• The foregoing techniques can allow owners of resource devices 14 and associated resources 15 to participate actively in the definition and enforcement of centrally managed policy data. For example, a particular resource device or resource may contain a specialized feature requiring access control. The holder of the resource can add customized policy for controlling access to the specialized feature to the centralized policy data structure 22. In addition, the techniques can allow resource devices 14 that are dynamically added to a network to configure polices automatically and independently without manual intervention. Moreover, the resource device can inherit access control privileges from the centralized policy data structure 22.
  • The foregoing techniques can help secure the process of defining and enforcing policy data. A trust relationship can be established between the resource owner and the authorization device 18 using public key cryptography techniques. A unique identifier (e.g., cryptographic hash value) of a public key can be incorporated into the policy data to also function as a global identifier. As a result, the use of public key cryptography can reduce the likelihood of collisions between resource owners when accessing the policy data stored in the centralized policy data structure 22.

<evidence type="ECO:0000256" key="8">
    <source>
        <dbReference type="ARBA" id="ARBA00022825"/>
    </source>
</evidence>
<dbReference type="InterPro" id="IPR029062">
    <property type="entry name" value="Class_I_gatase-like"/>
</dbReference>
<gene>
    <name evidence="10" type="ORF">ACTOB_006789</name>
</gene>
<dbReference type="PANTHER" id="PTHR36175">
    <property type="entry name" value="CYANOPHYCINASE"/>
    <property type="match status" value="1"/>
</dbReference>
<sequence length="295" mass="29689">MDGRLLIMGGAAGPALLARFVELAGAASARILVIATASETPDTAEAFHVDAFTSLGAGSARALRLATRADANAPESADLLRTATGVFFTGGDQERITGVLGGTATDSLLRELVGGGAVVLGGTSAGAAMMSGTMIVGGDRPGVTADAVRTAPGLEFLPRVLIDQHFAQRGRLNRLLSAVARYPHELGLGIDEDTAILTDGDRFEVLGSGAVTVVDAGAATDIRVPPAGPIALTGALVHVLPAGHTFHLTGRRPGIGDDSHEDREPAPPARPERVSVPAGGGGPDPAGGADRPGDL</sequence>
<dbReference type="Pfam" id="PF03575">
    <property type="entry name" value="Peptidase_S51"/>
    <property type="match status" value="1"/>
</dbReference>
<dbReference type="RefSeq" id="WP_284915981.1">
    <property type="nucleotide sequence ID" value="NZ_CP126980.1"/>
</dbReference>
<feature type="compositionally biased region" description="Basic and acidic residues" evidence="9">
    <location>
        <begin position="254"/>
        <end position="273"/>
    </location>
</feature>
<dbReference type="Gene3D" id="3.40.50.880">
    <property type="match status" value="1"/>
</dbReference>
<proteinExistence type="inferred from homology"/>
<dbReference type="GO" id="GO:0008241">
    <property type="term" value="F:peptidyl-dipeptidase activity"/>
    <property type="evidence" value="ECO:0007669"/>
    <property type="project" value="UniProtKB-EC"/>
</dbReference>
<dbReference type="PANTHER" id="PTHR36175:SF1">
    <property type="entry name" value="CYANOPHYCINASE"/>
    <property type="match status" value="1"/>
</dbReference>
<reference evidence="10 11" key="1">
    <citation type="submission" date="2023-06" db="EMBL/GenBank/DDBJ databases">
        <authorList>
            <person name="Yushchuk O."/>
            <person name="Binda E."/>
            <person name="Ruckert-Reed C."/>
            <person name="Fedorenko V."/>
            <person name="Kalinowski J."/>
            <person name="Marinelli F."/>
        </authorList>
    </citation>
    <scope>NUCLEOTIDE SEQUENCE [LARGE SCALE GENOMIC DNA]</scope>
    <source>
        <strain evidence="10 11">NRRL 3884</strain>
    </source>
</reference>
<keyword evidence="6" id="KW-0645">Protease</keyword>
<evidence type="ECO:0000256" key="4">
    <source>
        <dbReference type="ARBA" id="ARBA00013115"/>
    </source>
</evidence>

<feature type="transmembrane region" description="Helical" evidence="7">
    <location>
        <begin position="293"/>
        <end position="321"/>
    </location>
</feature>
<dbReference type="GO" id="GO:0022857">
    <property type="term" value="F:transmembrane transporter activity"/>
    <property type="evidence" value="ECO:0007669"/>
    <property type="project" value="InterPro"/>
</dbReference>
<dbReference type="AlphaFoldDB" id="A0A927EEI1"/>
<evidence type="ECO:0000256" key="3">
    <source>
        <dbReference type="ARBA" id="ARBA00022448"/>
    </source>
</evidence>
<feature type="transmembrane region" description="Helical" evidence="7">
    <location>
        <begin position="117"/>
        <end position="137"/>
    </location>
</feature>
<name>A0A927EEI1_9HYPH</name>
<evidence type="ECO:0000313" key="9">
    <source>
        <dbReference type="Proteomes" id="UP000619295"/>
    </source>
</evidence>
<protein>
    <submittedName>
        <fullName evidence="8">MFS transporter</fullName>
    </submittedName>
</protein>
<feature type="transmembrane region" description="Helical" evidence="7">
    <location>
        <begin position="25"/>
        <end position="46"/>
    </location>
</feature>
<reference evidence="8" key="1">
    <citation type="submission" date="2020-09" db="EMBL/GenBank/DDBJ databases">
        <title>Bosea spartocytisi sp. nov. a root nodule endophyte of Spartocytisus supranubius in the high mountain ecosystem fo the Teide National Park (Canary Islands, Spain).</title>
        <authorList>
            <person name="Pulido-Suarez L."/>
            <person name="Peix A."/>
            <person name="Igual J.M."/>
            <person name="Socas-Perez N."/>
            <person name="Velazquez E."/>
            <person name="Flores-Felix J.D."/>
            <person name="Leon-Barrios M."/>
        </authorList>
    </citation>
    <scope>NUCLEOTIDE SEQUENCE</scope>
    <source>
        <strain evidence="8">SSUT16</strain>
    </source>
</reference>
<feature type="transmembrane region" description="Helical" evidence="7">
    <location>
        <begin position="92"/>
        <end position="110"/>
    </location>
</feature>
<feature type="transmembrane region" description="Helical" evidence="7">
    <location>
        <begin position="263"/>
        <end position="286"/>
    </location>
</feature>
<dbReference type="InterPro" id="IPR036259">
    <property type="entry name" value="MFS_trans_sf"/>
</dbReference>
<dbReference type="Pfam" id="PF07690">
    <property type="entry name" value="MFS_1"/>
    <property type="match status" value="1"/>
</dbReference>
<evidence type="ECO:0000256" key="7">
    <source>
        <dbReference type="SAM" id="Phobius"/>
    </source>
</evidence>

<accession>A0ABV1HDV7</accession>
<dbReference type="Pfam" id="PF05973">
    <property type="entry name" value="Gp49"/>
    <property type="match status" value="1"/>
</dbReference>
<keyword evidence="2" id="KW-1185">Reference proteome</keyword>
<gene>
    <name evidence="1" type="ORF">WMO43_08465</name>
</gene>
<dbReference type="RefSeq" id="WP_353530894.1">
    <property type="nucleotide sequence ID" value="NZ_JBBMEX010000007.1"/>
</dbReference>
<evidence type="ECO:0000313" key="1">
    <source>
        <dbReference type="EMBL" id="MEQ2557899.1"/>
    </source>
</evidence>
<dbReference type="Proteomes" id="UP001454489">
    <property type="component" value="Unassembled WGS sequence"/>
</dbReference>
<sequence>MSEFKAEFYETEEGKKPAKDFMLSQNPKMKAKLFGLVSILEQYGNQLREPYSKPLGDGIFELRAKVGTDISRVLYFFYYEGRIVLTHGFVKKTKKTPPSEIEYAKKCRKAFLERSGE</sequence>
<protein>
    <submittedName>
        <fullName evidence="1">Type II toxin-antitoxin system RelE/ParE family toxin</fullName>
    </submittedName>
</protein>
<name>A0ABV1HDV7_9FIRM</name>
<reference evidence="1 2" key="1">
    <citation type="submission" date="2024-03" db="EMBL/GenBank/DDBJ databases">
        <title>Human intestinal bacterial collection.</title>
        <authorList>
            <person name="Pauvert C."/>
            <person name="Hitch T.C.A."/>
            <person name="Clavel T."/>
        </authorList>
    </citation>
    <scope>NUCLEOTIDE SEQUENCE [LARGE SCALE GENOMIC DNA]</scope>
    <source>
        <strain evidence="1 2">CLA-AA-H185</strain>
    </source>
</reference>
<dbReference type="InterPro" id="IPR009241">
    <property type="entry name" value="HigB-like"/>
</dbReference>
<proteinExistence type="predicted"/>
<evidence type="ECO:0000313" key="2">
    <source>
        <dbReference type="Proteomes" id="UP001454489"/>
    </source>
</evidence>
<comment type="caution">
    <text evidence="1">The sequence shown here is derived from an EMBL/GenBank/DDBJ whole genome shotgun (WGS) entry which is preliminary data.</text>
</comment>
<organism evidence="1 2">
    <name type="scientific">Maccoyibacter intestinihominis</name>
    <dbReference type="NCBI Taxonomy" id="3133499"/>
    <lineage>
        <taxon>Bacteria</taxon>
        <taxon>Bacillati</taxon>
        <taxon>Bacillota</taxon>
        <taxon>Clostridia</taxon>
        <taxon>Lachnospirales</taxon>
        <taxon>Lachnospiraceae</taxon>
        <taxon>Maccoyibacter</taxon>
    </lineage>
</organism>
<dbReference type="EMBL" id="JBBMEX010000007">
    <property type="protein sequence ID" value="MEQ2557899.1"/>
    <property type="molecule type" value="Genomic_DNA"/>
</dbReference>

• The techniques can provide an approach to access control based on the policy data structure instead of heavyweight and domain specific access control mechanisms such as Windows™ NT LAN manager (NTLM) or Kerberos. As a result, a resource owner using the above techniques can access the centralized policy data structure 22 using public key cryptography without needing to log onto the network and present a NTLM or a kerberos password.